Australia’s transport sector is the third-largest and fastest-growing source of emissions in the country, accounting for a substantial 23% of the total emissions. If no interventions are made, the transport sector is projected to become the leading source of emissions by the year 2030. The recent increase in transport emissions by 3.6% from 2022 to 2023 is a clear indication of the urgent need for action in this area.

One concerning trend is the significant growth in diesel vehicle numbers in Australia, particularly in the freight sector. The emissions from on-road diesel vehicles have seen a 3.7% increase, further contributing to the overall emissions from the transport sector. The data shows that since 2014, diesel vehicle numbers have surged by 84%, while petrol vehicle numbers have only seen a 5% increase.

Passenger cars are a major contributor to transport emissions, accounting for 44% of all emissions, while freight trucks contribute 23%. In order to effectively reduce these emissions, it has been suggested that electrifying vehicles is one of the quickest ways to achieve this goal. However, the challenges posed by electrifying trucks are significantly greater than those for cars.

A study conducted to evaluate the lifecycle emissions from low-emission trucks in Australia focused on electric and hydrogen trucks. The research found that electric trucks are a more efficient and faster option for decarbonizing road freight by the legislated target dates for emission reductions. In contrast, hydrogen trucks exhibited significantly higher emissions intensity in some cases, making them a less favorable option for decarbonization.

The Lifecycle Carbon Footprint of Electric vs. Hydrogen Trucks

While both electric and hydrogen trucks produce zero tailpipe emissions, the full lifecycle of these vehicles must be considered to accurately assess their carbon footprint. Electric trucks, which rely on batteries charged from a power source, generally have lower emissions if the electricity source is cleaner. On the other hand, hydrogen trucks, powered by hydrogen fuel cells, face challenges due to the production methods of hydrogen.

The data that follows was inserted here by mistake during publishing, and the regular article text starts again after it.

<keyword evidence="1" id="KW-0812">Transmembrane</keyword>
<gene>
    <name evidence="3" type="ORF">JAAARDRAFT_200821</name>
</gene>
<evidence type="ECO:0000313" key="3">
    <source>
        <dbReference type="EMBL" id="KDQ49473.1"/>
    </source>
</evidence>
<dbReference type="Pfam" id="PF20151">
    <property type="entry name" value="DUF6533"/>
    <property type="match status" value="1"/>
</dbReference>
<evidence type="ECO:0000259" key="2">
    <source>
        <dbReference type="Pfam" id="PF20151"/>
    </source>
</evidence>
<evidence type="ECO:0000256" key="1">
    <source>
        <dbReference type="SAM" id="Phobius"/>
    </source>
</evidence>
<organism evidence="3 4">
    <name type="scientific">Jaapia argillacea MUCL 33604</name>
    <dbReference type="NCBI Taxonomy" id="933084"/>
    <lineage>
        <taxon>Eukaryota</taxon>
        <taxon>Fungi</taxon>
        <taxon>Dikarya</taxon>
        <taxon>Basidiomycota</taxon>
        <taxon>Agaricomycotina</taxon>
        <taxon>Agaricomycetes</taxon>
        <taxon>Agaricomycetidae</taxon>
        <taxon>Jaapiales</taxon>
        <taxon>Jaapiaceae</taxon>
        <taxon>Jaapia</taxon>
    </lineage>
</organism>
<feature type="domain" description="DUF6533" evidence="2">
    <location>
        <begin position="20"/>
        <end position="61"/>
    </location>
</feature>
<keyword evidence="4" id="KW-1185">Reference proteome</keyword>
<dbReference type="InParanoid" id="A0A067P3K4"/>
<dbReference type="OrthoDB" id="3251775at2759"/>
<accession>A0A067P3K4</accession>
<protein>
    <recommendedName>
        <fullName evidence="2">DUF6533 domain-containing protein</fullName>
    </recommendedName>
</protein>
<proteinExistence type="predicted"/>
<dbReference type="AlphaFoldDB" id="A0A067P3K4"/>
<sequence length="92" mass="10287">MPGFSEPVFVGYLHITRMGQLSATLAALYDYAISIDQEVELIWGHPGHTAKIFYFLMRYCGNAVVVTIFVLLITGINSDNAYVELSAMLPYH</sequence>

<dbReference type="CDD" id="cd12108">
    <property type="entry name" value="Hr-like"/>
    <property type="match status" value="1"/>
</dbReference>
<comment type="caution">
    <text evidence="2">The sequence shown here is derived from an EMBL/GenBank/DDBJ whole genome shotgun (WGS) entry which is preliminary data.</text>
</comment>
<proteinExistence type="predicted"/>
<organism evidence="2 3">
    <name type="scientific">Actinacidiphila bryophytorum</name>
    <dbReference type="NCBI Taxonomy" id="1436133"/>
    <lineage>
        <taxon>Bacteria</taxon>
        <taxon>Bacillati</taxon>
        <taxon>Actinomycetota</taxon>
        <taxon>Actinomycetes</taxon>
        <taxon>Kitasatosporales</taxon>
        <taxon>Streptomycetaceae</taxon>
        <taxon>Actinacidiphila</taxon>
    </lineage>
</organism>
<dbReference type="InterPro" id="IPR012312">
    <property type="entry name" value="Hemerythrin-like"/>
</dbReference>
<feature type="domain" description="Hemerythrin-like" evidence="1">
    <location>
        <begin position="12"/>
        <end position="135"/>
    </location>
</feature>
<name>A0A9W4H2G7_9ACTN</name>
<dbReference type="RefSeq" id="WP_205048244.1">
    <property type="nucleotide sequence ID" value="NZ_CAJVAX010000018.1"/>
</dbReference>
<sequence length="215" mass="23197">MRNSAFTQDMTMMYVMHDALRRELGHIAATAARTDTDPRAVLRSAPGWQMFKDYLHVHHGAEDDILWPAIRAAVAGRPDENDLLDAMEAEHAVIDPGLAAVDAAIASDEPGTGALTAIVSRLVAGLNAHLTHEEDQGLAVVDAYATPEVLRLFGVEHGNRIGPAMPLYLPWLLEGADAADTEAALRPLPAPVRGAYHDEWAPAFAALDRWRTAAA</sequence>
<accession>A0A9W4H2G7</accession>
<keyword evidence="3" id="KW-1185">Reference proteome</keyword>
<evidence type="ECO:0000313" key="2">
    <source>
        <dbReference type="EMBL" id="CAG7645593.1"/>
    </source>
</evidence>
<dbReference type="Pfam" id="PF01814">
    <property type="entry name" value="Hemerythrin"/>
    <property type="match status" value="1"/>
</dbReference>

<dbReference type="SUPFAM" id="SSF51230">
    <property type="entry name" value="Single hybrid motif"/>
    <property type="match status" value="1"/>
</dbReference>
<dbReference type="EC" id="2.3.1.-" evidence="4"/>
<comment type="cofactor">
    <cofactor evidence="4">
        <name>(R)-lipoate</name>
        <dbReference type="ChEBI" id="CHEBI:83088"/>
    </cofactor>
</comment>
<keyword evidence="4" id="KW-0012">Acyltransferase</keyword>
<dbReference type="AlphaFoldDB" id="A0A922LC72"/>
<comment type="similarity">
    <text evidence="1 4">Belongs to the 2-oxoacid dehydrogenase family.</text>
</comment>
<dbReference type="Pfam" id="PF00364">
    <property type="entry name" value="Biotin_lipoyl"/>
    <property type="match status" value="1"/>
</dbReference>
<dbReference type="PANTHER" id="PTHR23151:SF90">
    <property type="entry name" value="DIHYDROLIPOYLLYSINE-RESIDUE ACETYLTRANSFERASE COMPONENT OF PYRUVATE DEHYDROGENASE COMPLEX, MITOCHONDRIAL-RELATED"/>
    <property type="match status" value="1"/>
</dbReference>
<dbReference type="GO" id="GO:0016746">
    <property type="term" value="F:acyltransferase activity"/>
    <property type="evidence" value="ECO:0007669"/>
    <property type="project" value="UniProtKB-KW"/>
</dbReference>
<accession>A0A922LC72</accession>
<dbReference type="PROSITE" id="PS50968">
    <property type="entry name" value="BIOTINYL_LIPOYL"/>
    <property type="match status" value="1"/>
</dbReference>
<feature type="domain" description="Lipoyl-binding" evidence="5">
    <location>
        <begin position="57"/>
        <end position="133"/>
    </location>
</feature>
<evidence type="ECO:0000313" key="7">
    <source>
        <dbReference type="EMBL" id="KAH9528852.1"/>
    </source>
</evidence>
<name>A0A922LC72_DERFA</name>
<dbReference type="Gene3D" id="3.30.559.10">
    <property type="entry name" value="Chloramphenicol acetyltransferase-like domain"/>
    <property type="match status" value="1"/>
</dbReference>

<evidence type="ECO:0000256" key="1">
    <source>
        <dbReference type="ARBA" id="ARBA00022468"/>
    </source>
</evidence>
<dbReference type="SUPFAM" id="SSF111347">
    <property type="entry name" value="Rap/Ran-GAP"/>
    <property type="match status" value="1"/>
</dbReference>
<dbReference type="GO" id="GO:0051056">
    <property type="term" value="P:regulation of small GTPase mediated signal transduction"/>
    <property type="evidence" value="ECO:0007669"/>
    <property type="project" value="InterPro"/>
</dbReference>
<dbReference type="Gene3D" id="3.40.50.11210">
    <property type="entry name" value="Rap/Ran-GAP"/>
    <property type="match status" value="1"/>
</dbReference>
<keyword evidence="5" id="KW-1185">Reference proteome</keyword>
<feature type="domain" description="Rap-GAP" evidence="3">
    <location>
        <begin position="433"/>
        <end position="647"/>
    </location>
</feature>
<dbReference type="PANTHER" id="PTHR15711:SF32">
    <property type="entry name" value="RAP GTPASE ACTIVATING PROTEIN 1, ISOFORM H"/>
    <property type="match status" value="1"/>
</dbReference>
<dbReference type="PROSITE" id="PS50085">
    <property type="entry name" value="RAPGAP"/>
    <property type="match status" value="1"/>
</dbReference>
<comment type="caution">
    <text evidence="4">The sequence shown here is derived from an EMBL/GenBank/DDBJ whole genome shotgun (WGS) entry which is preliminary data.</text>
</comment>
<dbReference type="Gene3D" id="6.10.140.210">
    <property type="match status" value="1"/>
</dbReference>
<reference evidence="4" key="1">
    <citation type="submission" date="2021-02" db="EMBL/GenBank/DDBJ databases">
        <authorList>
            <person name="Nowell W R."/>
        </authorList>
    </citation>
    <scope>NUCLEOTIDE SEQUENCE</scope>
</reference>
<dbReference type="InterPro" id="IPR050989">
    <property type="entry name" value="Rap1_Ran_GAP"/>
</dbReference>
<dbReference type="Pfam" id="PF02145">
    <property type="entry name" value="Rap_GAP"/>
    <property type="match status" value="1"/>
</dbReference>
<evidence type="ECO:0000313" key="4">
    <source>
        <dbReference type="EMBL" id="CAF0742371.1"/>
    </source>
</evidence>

Challenges in the Adoption of Low-Emission Trucks

Despite the benefits of low-emission trucks, the adoption rates remain low due to various barriers. Concerns about high upfront purchase costs, total ownership costs, and the lack of supporting infrastructure have deterred many operators from investing in these vehicles. Additionally, the uncertainty surrounding the performance and costs of low-emission trucks has contributed to the slow pace of adoption.

To accelerate the transition to low-emission trucks and overcome existing barriers, a combination of industry interventions and policies is crucial. Global investment in truck manufacturing to make suitable and affordable models available, along with tighter emission standards and government incentives such as subsidies, can help drive adoption. Moreover, independent trials and knowledge sharing can reduce uncertainties and facilitate informed decisions by operators and policymakers.

A Holistic Approach to Emission Reduction

Ultimately, decarbonizing fleets alone is not sufficient to effectively reduce emissions in the transport sector. A holistic approach that includes managing demand through pricing and taxation measures, shifting freight to more sustainable modes of transport like rail, and optimizing freight distribution is essential. Without these comprehensive measures, Australia’s reliance on fossil fuels will continue to pose challenges in achieving emission targets.


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